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The Real Ghost Story

by Steven Novella, Oct 27 2008

Halloween is upon us, which means that every local news outlet has to come up with their fluff stories on ghosts, hauntings, electronic voice phenomena or something equally seasonal. If your name is attached to a skeptical society this also means that you are likely gong to be contacted by a clueless reporter looking for some token skepticism for “balance”.

Halloween is a great deal of fun, and I’m a big fan of fantasy horror. And I have no problem with news outlets covering seasonal topics. I also understand that not all news reporting is goin to be dead serious – outlets need their superficial fun pieces too.

But I do have a problem with the tendency to cover fringe science as “fluff” reporting. There is already a problem in mainstream journalism with overall quality. Like any profession, there are good and bad reporters, with a heap of mediocrity in the middle. Recently, probably due primarily to declining readership and therefore resources, the overall quality of journalism seems to have dipped.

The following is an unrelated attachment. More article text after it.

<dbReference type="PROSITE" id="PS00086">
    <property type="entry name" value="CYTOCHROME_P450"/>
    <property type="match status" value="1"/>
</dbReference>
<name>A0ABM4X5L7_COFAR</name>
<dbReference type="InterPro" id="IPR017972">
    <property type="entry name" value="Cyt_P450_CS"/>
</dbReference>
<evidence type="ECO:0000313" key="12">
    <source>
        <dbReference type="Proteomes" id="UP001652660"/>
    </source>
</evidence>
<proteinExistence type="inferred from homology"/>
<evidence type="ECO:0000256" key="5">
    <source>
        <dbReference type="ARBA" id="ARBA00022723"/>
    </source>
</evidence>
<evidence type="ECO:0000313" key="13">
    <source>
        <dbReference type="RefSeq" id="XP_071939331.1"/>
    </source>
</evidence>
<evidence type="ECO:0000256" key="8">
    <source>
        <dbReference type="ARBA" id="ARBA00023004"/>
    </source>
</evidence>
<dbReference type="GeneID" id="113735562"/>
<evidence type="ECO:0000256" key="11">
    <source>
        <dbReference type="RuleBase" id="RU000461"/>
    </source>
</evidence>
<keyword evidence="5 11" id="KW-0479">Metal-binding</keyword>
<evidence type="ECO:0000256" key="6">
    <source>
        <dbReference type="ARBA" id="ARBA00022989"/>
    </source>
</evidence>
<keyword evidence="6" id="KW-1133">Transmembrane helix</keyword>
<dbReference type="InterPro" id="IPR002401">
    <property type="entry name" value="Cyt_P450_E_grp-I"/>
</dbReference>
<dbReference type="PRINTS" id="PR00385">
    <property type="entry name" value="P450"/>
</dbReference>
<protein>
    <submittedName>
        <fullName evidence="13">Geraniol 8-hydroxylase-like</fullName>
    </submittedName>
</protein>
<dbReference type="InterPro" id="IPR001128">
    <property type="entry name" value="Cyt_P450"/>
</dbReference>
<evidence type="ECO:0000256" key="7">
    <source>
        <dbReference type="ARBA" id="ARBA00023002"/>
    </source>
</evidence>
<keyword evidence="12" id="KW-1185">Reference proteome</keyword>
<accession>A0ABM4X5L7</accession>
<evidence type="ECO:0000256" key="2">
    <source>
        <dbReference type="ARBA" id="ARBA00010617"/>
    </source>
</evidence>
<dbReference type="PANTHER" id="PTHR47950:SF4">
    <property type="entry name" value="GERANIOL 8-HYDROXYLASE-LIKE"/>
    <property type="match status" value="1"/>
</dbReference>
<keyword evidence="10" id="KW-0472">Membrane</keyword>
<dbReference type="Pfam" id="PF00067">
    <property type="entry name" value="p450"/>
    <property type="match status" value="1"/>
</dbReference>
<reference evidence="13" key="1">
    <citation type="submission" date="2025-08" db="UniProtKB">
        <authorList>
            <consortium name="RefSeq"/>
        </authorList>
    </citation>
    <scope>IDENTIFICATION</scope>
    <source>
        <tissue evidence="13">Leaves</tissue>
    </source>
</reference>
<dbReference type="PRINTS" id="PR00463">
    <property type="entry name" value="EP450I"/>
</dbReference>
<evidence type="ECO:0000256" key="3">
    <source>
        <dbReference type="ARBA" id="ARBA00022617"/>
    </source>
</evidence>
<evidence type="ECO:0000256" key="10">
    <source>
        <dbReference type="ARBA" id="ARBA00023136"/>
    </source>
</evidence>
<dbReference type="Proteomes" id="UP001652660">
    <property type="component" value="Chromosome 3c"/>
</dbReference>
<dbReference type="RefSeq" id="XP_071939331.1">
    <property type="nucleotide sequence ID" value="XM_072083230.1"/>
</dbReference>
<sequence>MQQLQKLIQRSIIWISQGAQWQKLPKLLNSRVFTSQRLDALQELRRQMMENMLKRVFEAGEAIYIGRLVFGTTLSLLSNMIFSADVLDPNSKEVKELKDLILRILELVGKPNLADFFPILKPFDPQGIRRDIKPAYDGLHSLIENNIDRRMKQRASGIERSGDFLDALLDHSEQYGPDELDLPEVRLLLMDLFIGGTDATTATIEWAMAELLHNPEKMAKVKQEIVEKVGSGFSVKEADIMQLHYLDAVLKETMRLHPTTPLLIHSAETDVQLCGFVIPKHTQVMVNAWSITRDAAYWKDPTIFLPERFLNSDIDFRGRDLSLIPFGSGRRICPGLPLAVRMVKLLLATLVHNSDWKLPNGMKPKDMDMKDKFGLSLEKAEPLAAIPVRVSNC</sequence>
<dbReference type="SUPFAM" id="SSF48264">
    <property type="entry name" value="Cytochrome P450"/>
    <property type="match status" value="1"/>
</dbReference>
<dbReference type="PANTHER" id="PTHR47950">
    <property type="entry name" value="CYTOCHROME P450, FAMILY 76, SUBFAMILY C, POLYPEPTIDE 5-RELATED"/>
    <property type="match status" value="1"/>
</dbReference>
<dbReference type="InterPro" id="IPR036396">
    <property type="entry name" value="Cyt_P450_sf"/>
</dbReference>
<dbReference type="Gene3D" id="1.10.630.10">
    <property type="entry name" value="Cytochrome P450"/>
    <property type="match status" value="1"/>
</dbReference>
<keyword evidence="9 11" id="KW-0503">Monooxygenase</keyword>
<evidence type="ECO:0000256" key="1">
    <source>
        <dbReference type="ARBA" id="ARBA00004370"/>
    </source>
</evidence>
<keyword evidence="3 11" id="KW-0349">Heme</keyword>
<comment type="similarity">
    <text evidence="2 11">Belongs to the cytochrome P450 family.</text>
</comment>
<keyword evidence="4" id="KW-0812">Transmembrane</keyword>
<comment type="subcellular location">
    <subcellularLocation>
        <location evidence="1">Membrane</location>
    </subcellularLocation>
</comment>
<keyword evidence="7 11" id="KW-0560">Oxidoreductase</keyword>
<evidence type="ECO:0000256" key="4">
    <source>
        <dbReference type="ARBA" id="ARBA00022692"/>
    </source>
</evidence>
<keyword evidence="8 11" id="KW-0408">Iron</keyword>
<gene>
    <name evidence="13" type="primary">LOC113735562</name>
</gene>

But even these mediocre standards are tossed aside when a reporter thinks he is writing a fluff (charitably called a “human interest”) piece. They now feel no need to do any actual investigation, to understand the topic, or to discover what the “real” story is. Rather, the reporter is now in the business of entertainment. Their job is to showcase someone with weird beliefs, and perhaps accentuate that weirdness by having a scientist or skeptic throw out a negative quote. This is a problem when the topic concerns science.

Ghost stories intersect science because there are many gullible ghost-hunting groups who claim to be doing science but are actually just playing at pretend science. For those of us trying to teach the public a better appreciation for the methods of science, such groups can be counter-productive as they distort the public image of what science is.

Therefore, when Halloween fluff ghost stories focus on “scientific” investigations of ghostly phenomena, they are contributing to the scientific illiteracy of the public. Token skepticism actually makes it worse, as it gives the impression that the topic is a real or serious scientific question – otherwise why would some skeptical scientist bother even having an opinion on the topic.

There are a few occasional bright spots. I learned over the years to be very discriminating before giving interviews to reporters. I invest a few minutes discussing with the reporter what their angle is with the story, who else they are interviewing, and if they have written on the topic before.  Experienced reporters know to make it seem as if they are on your side, no matter what they intend to ultimately write, but you can still get a sense of what kind of piece they are looking to write.